History Behind The Brewery
The Big Texan Brewery starting serving hand craft beers June 24, 2011 after a lengthy process of paperwork with the “Feds” or TTB (Alcohol and Tobacco Tax and Trade Bureau) and the TABC (Texas Alcoholic Beverage Commission). The amount of work that was needed to put a dream into reality started decades ago and many miles apart between Tom Money (Brewmaster) and the Lee Brother’s (Bobby & Danny) who are second generation owners of the Big Texan Steak Ranch.
Starting back in 1988, Danny was teaming up with buddies on the weekends brewing beer in backyards and cracking open many new tastes that were unavailable to the general public. Meanwhile Bobby, the prodigy mastermind behind the Big Texan’s promotional engine had been encouraging his brother to continue the tradition of brewing only this time for the Big Texan’s patrons, and not just as a hobby either. Theses conversations went on for years and years, UNTIL January of 2011 when a friend of the family told the Lee Boy’s that his brother Tom, who also brewed beer at home for a hobby, wanted to be a Brewmaster for their world famous steak house. Tom was looking for an introduction and a foot in the door.
After the handshakes, formalities, some heavy sampling, the concept of the Big Texan Brewery was well under way to becoming a reality. Along came the long process of applications & forms, trial & error, recipes, remodeling, purchasing, construction, moving this to there, testing and testing and more testing. Tom had his favorites and Danny had his, and then there were the ones that breweries “were suppose to offer” such as the Ambers, Reds, Bocks, and IPA’s.
Finally, after what seemed like forever, the notice from the Fed’s that a license to brew and sell beer was approved and now issued! Thanks to our former President Jimmy Carter for paving the road for handcraft beer making. After 24-years, our hobbies were now memories and the real work was about to begin.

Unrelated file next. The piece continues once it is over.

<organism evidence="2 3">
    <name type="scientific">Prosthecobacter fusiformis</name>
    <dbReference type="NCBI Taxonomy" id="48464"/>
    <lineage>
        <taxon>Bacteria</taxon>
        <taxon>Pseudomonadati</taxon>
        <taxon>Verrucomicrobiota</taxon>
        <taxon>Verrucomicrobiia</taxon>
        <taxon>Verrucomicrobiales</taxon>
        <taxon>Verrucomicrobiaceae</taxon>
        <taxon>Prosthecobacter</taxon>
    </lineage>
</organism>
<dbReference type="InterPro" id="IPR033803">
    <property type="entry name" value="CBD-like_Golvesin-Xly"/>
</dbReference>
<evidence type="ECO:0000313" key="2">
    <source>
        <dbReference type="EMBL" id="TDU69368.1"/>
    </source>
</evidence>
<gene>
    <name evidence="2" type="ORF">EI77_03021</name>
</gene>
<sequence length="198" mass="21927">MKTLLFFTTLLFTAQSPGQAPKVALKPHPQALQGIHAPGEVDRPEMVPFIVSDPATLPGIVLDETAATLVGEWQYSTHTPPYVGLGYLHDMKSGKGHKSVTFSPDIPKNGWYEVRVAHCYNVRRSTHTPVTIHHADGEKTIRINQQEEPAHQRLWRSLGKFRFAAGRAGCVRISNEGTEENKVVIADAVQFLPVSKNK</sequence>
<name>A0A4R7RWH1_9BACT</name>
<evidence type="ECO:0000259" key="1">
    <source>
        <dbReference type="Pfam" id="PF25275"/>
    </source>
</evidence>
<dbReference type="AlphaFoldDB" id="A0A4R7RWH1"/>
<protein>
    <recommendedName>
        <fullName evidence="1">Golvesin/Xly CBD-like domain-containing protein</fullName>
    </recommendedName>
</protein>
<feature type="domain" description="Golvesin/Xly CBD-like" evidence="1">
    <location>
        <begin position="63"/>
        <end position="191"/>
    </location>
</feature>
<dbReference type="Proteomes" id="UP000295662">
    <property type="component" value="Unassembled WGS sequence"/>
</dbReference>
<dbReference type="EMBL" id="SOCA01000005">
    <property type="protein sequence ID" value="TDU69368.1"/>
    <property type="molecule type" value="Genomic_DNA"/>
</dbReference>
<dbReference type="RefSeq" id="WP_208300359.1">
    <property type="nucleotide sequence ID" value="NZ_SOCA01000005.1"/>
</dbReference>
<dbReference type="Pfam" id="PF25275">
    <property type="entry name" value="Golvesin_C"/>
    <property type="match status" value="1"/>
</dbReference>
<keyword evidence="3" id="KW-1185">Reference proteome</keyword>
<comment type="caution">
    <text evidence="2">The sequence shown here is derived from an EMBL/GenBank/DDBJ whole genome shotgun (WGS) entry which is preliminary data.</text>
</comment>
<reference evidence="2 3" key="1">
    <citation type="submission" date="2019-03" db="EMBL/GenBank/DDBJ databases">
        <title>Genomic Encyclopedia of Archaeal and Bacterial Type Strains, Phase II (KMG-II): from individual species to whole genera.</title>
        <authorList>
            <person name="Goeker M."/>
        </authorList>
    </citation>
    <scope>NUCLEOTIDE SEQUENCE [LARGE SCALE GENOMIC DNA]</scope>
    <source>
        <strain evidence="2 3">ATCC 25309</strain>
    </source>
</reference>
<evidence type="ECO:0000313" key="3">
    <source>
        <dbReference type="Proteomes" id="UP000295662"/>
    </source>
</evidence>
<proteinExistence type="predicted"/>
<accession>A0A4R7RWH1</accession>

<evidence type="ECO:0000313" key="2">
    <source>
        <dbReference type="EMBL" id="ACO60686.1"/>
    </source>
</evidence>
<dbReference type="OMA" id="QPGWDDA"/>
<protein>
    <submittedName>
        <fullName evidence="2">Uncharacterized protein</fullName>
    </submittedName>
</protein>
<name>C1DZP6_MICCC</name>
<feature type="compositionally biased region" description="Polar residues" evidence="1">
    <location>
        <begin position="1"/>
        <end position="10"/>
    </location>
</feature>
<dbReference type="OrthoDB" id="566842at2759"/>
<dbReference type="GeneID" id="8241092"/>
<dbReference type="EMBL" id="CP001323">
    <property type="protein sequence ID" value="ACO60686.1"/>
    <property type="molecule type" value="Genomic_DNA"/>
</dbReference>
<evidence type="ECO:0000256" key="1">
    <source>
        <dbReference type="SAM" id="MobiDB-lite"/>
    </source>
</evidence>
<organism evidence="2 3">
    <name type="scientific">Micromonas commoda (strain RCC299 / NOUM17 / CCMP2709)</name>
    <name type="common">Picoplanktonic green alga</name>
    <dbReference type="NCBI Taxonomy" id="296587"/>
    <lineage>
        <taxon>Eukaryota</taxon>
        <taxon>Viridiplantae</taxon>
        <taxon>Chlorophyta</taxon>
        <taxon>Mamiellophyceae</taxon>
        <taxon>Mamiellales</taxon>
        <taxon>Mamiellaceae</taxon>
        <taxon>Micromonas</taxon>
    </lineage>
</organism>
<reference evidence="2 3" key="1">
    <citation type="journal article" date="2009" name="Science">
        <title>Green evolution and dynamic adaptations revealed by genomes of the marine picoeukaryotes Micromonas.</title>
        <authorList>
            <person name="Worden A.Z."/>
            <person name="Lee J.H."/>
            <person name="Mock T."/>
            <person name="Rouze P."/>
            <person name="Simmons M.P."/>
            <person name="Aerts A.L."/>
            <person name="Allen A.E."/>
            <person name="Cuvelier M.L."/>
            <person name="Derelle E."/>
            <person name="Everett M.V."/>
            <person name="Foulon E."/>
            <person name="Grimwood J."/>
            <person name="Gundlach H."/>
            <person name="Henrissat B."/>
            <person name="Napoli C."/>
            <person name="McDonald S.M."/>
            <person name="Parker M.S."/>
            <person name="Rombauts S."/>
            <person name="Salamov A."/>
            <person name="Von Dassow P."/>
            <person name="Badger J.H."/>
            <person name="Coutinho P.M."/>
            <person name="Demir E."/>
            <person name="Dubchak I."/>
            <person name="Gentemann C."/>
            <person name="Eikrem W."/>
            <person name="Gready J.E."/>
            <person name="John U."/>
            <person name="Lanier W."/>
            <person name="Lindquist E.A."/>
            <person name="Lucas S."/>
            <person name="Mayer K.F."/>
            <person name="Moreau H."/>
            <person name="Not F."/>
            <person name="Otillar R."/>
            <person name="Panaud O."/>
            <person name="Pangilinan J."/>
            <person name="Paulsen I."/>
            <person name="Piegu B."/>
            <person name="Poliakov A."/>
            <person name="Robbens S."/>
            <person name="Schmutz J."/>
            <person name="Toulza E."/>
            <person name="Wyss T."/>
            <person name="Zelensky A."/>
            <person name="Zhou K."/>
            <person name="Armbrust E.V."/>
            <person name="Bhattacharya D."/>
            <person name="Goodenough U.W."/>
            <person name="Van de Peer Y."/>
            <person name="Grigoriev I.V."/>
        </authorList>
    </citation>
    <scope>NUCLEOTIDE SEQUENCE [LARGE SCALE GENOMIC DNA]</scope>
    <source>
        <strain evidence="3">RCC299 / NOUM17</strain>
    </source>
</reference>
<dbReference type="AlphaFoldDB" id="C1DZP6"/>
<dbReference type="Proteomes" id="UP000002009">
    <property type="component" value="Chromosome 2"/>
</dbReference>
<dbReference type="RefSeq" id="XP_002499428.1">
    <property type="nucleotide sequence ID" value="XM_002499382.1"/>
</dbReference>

Making beer is basically a very simple process. All you need according to German Law was 4 – ingredients: Water, malted Barley, Hops, and yeast. You ferment in water the starchy barley for the yeast to eat on producing CO2 and alcohol. The hops balance the sweet barley and help with preserving. Pretty simple, even a cave man could do it; hence some of the earliest recipes were for making beer.
The complexity in making beer is in the different varieties of ingredients, styles, yeast, and even the water source that is used. Temperatures of the fermentation room, the outside or even the temperature of the Brewmaster will make a difference in the final beer products. (It’s very important to keep your Brewmaster happy.)
Speaking of our Brewmaster, Tom will come in with an ideal of something he tried or read about. We’ll talk about it, and generally agree on either a small batch (such as 5-gallons or so) or we’ll go ahead with a big batch (90-gallons or so) if it a variation on something we have already brewed before and want to adjust a recipe. Our pattern is read, brew, taste, brew, taste, brew … and so on. What we have ended up with is about 10-beers on tap (some we keep in the back room, private reserve if you know what we mean) that reflect what our handcraft beer drinking guests like. Contrary to popular belief, beer does in some respect, get better with age. Our handcraft beers are un-pasteurized, unfiltered and aged in 34ºF coolers for sometimes many months.
Most of today’s bottled beers are pasteurized and come from the big manufactures like Bud, Miller, Coors or the BMC us home brewers refer to them as. When you’re at a world famous steak ranch like the Big Texan, and getting ready to sink your teeth into a juicy 72oz steak, your typical beer just isn’t going to cut it.
Instead, try a Rattlesnake India Pale Ale or a Texas Red Ale on for size. Kind‘a like; you put hot cream gravy on a chicken fried steak, not hot milk. So save the milk for the race track and give your mouth a real treat.